Why is Lawrence Block not rated as one of the greatest detective novellists ever? Scudder is a creation of geniuis. On the whole, not much of a man. A drunk, a former slightly bent copper, a lousy husband and father, a drop out, a killer when necessary and yet a man you can't help liking. An intelligent tenacious detective and a man you'd want to have on your side in a crisis. He has his own morality and i think what i like about him is that although not completely divorced from society he sort of rubs along in parrallel with it, doing what's necessary to get him through life a day at a time. As the Scudder series progresses he gets himself on a much more even keel and becomes fairly respectable but he never loses the edge and is never more than a step away from the underbelly of New York.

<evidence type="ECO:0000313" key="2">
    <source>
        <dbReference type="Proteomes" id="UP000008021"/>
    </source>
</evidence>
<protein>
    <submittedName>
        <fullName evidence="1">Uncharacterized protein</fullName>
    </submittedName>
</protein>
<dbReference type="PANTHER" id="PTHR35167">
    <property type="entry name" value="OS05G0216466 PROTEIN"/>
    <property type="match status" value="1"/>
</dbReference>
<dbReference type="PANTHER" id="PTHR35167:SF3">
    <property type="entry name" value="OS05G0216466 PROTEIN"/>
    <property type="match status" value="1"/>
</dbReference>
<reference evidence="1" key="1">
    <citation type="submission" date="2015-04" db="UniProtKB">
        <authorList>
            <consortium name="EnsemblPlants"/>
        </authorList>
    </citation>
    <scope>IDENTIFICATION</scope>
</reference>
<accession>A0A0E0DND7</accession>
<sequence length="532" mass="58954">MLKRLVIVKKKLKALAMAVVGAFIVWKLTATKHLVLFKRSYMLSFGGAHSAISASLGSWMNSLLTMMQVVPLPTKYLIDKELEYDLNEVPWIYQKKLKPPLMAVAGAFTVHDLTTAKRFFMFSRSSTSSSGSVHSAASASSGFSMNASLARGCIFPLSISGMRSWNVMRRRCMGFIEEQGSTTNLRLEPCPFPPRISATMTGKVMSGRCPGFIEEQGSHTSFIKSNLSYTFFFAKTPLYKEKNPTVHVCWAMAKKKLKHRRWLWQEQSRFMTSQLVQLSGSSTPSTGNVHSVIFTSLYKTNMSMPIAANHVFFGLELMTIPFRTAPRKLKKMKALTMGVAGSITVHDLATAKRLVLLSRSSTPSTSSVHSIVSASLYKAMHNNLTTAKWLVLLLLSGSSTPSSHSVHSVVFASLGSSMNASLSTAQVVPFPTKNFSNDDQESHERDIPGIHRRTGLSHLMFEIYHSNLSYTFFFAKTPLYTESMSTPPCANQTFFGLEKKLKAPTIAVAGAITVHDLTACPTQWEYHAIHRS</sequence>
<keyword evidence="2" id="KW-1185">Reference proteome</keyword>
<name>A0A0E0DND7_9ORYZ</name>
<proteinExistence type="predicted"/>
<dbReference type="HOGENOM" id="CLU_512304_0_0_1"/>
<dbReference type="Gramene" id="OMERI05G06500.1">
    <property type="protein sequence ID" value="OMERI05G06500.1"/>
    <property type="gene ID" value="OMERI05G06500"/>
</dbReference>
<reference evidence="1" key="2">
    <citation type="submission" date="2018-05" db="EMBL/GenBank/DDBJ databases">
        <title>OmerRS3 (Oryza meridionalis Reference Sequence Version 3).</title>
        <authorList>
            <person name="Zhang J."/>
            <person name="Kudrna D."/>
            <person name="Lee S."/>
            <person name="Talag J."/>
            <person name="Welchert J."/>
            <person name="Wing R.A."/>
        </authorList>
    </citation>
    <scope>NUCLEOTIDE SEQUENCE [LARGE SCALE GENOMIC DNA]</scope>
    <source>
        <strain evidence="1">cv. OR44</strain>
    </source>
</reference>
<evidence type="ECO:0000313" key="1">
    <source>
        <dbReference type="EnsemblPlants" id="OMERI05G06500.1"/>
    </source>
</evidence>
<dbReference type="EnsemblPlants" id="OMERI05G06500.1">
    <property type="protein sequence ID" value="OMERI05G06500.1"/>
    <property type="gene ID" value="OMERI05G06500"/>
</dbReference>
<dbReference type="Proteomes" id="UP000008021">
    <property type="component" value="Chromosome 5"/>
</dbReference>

I have never been to New York so cannot judge, but i believe Blocks portrayal of the city may be very accurate. I am also not an alcoholic but i used to be a fairly regular drinker and have associated, from both sides of the bar, with people who were well on the way to alcoholism, so I believe very strongly that the portrayal of the transition from drunk to sober with the lapses in between is probably spot on. The Scudder stories are not comfortable, gentle country house murders with little old ladies or improbable belgian detectives with unlikely moustaches solving crimes committed by, on the whole, a rather refined class of villain, they are hard, gritty, sometimes vicious stories from a world that most of us can be thankful that we're no closer to that its periphery. The stories are all good, mostly very good, but it's really more the character study of the man that is so fascinating.